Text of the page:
How was your summer? Are you ready for the new term?
I wanted to write today about my research activities during a recent overseas trip to Uzbekistan and Kyrgyzstan from September 5 to September 16. I had two main purposes in organizing this trip.
First, I had arranged to do a three-day teacher-training seminar with Roger at Bishkek Humanities University in the Kyrgyz Republic from September 8 ? 10. These activities were part of our ongoing work with Teachers Helping Teachers, a group of volunteer language educators based in Japan.
Second, I wanted to lay the groundwork for several research projects that I plan do with CUBE students, including investigations of economic conditions and activities in various countries and the gathering of digital oral histories.
Here is a short overview of my (our) trip:
First, we flew from Osaka to Tashkent, Uzbekistan via Seoul, Korea. We stayed two nights in Tashkent and met with a colleague who is living and working there now. We also met a young Uzbeki gentleman who had been studying in Japan on a scholarship and who was at Pecha Kucha Night in June. Strangely, we arrived on a weekend and the downtown area was like a ghost town. We only got to see the city in full swing on our last day before we flew to Kyrgyzstan.
After a bit of trouble at the Tashkent airport, an one-hour flight took us to Bishkek, Kyrgyzstan. It was a bit strange to see all the U.S. war planes parked at the Bishkek airport, and we were stopped on our way into town by a shepherd and his flock of sheep crossing the road. This was an interesting way to start our visit.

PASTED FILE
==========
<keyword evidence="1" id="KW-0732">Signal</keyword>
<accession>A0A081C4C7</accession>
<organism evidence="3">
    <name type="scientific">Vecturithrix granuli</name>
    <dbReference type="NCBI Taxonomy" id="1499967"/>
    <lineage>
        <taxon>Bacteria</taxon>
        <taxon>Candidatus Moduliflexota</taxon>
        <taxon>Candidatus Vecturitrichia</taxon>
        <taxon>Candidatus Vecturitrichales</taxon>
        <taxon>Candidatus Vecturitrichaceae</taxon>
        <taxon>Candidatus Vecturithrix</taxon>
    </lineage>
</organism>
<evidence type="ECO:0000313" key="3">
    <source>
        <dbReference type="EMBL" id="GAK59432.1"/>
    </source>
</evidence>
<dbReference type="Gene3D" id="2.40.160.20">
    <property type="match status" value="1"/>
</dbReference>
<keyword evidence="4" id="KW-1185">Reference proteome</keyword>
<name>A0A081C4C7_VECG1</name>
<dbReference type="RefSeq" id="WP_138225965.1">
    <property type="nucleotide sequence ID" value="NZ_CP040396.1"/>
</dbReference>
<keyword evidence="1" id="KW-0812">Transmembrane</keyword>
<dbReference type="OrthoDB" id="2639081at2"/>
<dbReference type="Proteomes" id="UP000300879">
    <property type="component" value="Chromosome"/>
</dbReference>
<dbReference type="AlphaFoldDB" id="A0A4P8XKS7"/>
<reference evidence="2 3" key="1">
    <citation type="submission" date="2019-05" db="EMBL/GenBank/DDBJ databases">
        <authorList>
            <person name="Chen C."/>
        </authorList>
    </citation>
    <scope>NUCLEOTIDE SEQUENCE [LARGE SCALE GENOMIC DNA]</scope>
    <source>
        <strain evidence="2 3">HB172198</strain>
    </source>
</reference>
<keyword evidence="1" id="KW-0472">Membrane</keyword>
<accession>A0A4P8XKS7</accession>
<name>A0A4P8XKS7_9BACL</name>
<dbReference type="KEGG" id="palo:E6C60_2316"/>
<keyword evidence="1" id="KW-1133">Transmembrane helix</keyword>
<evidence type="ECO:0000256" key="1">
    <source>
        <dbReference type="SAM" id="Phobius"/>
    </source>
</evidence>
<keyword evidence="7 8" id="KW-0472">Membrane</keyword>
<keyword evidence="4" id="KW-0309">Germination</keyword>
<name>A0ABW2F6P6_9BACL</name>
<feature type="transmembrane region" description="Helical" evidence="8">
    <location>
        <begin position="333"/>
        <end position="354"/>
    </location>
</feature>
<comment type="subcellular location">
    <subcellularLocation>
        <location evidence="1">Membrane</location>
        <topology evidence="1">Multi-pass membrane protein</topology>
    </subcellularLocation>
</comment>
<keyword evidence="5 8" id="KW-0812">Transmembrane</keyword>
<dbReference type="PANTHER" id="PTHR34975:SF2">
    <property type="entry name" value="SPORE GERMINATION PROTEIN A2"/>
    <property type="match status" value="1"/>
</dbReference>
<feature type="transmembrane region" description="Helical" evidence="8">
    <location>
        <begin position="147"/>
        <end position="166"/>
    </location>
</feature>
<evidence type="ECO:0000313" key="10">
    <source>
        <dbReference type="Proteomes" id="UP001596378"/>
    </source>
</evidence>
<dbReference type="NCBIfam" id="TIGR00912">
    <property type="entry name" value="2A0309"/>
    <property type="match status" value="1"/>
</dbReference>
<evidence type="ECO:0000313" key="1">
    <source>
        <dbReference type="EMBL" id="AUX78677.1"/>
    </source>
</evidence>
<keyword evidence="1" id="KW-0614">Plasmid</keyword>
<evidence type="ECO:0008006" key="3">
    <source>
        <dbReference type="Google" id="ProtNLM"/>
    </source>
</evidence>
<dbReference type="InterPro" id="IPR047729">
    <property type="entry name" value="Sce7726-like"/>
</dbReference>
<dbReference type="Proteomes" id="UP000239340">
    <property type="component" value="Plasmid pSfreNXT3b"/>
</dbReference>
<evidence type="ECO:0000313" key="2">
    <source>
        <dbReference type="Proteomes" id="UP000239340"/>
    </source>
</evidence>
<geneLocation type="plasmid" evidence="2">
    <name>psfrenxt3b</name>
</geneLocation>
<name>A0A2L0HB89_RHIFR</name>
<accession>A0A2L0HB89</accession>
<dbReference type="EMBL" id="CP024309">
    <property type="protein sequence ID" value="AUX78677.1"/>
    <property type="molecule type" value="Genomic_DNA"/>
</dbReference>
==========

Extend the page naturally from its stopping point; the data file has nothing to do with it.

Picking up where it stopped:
The teacher-training seminar lasted three days and about 50 people attended. Most were language teachers from different departments (Japanese, English, Korean) at Bishkek Humanities University. Interestingly, the teachers from the different departments didn’t have much contact before, but became much closer while attending our seminar.
Our schedule was pretty busy with lectures, workshops and classroom visits, but we got to see a bit of the town with our student guides. The last night we enjoyed a farewell dinner with a group of teachers at a Japanese restaurant called Watari. ?The second party was with the head of the Japanese department and the school Rector. This party was in a yurt decorated for special occasions, and of course we had to drink vodka with our hosts.
After the seminar finished and Roger returned to Japan, I set out on my own to explore a bit and do some research. I spent a lot of time talking with people about their jobs, families and daily life. I recorded some of these interviews and will use them in my Active Listening class this term. Most interesting for me were my visits to the bazaars, where you can find all kinds of fruits, vegetables, spices, etc. I also visited an animal bazaar where they were selling cows, sheep, goats and horses.
This was my first visit to Central Asia but it definitely won’t be my last.
Oh, yes! A student from Bishkek Humanities University will be studying in Kyoto from October and I have invited her to CUBE. Please make her feel welcome and show her why CUBE is so special.
I have lots more pictures from my trip so please stop me some time and ask to see them.
Talk to you soon,